His Majesty's Theatre, Aberdeen

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His Majesty's Theatre
His Majesty's Theatre, Rosemount, Aberdeen.JPG
AddressRosemount Viaduct
Coordinates57°08′53″N 2°06′18″W / 57.148°N 2.1049°W / 57.148; -2.1049Coordinates: 57°08′53″N 2°06′18″W / 57.148°N 2.1049°W / 57.148; -2.1049
OwnerAberdeen City Council
OperatorAberdeen Performing Arts
DesignationCategory A listed
TypeRegional producing and receiving theatre
2,300 (1906)
Opened3 December 1906 (1906-12-03)
  • 1933
  • 1980–1982
ArchitectFrank Matcham

His Majesty's Theatre in Aberdeen is the largest theatre in north-east Scotland, seating more than 1,400. The theatre is sited on Rosemount Viaduct, opposite the city's Union Terrace Gardens. It was designed by Frank Matcham and opened in 1906.


The granite-clad theatre is the brainchild of Robert Arthur, of Glasgow, who started his group of theatres in the 1880s focusing on Her Majesty`s Theatre, Dundee,[1] and others in England. He took a lease of Her Majesty`s Opera House, Aberdeen [2] (later named the Tivoli) in Guild Street from 1891 and started to look for a site to build one according to his own specifications. His plans for Rosemount Viaduct were submitted to Aberdeen City Council in 1901, construction starting in 1904, and completed in 1906.

Now with theatres in Scotland, and in England, such as the Theatre Royal, Newcastle,[3] Robert Arthur floated his new company on the Stock Exchange in 1897. He staged the whole range of plays, opera, revues and pantomimes until the company ran out of funds in 1912. At this point Michael Simons of the Theatre Royal, Glasgow,[4] chairman and founder of Howard & Wyndham Ltd, became chairman of the Robert Arthur group with the Arthur theatres now to be operated under the same directors and managers of Howard & Wyndham.[5]

Robert Arthur Theatres Ltd, through Michael Simons, sold the theatre in 1923 to Walter Gilbert, managing director of the Tivoli Theatre. On his death it was bought in 1932 by Councillor James F Donald, of cinema and dance hall note. James Donald refurbished the venue and introduced features such as external neon lighting, a cinema projector and a revolving stage. Gilbert`s son and the Donald family managed it until 1939 when the ownership, programming and production passed to Howard & Wyndham Ltd (of which Peter Donald became a director) continuing until the late 1960s when Peter Donald and family bought it back.[6][7]

Aberdeen City Council bought the theatre in 1975, the Council duly allocating £3.5 million to ensure the building's survival. After 23 months of closure the theatre was reopened in 1982 by Prince Charles.[8]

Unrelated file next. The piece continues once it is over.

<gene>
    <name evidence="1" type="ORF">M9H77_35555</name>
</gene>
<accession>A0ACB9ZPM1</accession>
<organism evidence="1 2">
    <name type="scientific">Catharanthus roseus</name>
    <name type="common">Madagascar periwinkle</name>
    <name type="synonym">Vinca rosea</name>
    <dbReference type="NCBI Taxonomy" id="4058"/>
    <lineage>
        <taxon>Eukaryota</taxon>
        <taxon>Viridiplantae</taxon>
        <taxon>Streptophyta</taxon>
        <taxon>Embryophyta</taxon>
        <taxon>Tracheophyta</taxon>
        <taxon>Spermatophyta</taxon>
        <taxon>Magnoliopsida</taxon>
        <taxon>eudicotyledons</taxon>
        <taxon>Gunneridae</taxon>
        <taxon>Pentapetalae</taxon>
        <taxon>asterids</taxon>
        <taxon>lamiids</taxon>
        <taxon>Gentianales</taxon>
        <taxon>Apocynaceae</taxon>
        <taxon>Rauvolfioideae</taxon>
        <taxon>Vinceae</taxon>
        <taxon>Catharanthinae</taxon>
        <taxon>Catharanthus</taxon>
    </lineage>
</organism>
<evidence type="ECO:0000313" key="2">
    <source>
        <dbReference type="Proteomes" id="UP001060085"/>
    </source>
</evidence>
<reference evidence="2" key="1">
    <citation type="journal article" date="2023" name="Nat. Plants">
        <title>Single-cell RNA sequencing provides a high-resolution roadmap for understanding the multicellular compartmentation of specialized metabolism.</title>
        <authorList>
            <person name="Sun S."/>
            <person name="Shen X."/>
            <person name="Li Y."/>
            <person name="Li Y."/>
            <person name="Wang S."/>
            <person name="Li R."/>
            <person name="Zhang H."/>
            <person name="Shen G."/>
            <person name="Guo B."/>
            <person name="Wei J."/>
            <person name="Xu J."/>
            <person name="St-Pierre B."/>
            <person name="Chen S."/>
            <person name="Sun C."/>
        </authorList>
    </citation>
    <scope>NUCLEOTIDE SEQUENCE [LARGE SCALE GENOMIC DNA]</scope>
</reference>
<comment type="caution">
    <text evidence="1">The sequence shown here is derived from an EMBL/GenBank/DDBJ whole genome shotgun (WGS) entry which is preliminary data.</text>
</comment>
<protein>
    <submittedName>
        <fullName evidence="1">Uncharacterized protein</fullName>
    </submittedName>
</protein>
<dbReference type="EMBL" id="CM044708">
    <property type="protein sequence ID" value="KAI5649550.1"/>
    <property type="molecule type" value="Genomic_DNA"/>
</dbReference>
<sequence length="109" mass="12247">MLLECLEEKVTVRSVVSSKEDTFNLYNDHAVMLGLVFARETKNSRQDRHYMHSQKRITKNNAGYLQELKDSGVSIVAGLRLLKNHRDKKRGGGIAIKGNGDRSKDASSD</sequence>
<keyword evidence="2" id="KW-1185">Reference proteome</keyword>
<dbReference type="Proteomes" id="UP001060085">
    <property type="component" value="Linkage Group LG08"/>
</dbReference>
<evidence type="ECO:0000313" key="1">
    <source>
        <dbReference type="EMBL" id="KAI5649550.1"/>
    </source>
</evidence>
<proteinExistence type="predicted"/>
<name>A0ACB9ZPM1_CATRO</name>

Extension and refurbishment (2005)[edit]

The 2005 glass and copper clad extension sitting to the right of the original building

During the late 1990s, Aberdeen City Council recognised that the theatre required modernisation.[9] It lacked a cafe, restaurant or corporate hospitality offering, the bar and toilet facilities were inadequate and the back-of-house space did not offer any rehearsal area, dance studio or workshops.[10] Operational equipment, such as the scenery hoist, and parts of the building fabric were also deteriorating.[9] A proposal to refurbish the existing facilities and extend the theatre was developed by the Council’s in-house architects, with LDN Architects appointed as architectural consultants and the Adapt Trust advising on accessibility.[11] Construction of the extension began in August 2003, with the theatre closing completely in March 2004 to allow refurbishment works of the existing part of the building. The theatre reopened in August 2005, with a opening ceremony taking place on 8 September which was attended by Prince Edward.[10]

The extension is a five-storey triangular structure built on the car park to the east of the existing building, with three storeys below the level of Rosemount Viaduct.[9] It was constructed from Kemnay granite to match the original building facade and features a large glass facade facing Rosemount Viaduct. The choice of a glazed structure was in response to the desire to enliven the frontage of the building and highlight the activity within. The roof is finished in pre-patinated copper to match the dome on the original part of the building.[10]

The side and rear of the 2005 extension